Dr. Balcom was a mechanical engineering post-graduate student at the University of California, Berkeley, when she partnered with Mr. Okwoko, an IT lecturer at Gulu University. The team and their PET plastic recycling machines came to our attention as finalists in the US division of the American Society of Mechanical Engineers Innovation Showcase (ASME ISHOW) in 2022.
Dr. Balcom shares lessons learned while building Takataka Plastics from the ground up in Gulu, Uganda.
Think circular & make sustainability the priority from the start
To keep all the value of the waste local, we decided to do the whole process and make new products from the plastic waste. Many recyclers simply sell the plastics to larger companies and even export the plastic as raw materials, but the profit margins are very low and prices fluctuate a lot depending on international markets. The waste pickers in the informal sector who do the most dangerous and hardest work are paid very small money while the majority of the value of the waste is captured by the companies making the final products.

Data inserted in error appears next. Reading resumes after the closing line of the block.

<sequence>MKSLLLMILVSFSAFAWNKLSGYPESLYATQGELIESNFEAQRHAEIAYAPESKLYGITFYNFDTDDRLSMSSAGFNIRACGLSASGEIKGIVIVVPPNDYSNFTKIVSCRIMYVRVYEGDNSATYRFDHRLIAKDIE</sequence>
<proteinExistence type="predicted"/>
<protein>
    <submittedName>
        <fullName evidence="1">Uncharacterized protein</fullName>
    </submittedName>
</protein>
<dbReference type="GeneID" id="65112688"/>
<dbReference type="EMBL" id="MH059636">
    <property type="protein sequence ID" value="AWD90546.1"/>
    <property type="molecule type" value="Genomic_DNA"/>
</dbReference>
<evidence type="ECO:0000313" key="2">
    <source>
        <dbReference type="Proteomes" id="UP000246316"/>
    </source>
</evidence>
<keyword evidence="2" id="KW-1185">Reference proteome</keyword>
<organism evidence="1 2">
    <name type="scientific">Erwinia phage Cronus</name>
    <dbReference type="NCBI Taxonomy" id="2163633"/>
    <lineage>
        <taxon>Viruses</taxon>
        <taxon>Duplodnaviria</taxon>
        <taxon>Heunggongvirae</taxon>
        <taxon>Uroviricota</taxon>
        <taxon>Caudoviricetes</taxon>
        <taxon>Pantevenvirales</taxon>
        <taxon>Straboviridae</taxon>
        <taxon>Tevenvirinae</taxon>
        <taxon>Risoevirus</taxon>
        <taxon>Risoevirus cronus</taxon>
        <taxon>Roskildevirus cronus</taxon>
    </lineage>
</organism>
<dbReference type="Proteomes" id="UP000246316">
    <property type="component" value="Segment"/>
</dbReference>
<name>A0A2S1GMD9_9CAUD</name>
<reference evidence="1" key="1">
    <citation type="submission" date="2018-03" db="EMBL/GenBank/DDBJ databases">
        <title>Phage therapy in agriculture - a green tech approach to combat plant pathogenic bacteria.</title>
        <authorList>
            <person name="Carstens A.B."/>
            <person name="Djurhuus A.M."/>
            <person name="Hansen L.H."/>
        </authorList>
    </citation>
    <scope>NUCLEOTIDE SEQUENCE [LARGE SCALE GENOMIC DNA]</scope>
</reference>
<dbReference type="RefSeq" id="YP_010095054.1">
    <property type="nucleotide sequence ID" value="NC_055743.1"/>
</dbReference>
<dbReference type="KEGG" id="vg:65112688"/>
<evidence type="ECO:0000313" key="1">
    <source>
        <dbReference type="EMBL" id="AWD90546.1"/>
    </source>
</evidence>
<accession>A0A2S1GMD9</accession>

We flipped that around and built a local circular economy where waste is collected, processed, transformed into new products, and sold all within the community to keep all the value of the waste, all the jobs, and quality products to benefit the people where the waste was generated.
Research, then pick a strategy to focus on